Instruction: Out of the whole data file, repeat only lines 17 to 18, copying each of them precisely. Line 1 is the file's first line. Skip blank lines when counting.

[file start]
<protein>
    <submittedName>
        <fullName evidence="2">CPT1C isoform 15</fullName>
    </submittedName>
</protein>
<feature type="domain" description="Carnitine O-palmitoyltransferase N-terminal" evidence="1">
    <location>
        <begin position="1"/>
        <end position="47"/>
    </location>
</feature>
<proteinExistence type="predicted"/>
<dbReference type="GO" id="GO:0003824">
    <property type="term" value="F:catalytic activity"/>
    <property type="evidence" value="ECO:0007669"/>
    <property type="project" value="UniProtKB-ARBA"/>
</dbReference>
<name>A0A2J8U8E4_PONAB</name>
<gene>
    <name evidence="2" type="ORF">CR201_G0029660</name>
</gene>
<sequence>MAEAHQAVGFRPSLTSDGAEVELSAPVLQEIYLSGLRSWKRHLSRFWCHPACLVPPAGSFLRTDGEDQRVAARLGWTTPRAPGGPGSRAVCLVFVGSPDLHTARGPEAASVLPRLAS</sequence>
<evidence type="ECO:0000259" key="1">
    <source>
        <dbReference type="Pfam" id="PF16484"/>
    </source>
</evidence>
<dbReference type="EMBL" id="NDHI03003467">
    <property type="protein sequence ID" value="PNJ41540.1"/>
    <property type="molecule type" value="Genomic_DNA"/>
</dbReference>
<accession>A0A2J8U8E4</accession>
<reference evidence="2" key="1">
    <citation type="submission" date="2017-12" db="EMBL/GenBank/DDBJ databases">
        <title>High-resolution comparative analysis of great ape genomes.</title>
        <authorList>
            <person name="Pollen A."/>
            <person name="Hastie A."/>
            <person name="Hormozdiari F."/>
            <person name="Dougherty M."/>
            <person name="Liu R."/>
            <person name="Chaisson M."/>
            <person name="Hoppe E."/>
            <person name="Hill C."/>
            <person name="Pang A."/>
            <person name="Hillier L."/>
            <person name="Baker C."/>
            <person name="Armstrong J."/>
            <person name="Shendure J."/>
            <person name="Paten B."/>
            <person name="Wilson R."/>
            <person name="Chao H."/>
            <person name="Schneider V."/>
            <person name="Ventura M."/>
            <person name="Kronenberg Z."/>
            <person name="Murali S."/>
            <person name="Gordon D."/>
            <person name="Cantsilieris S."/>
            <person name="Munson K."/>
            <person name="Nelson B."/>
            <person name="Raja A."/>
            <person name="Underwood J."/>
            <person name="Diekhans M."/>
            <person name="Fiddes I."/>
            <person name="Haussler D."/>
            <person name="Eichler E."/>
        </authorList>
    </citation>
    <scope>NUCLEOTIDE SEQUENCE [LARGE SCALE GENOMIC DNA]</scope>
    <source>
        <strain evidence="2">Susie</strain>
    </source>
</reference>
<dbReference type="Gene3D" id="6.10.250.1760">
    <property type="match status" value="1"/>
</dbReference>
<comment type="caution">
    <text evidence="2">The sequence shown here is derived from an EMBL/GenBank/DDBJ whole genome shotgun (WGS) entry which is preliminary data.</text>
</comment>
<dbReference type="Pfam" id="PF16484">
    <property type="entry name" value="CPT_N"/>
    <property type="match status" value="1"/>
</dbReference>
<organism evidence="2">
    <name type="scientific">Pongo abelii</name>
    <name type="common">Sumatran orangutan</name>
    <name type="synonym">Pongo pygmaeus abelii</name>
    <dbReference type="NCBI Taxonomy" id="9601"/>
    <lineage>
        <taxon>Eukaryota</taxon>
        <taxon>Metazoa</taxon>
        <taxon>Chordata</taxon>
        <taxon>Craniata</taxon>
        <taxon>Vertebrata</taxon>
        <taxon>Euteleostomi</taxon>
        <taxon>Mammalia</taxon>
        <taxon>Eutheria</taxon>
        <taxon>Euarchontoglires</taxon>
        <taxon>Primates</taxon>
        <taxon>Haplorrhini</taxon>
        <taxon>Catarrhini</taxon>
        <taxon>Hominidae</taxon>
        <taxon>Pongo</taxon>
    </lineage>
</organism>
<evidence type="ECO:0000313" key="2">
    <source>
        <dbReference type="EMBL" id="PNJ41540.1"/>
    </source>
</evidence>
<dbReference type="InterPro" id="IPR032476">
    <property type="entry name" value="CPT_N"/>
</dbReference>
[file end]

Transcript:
</dbReference>
<name>A0A2J8U8E4_PONAB</name>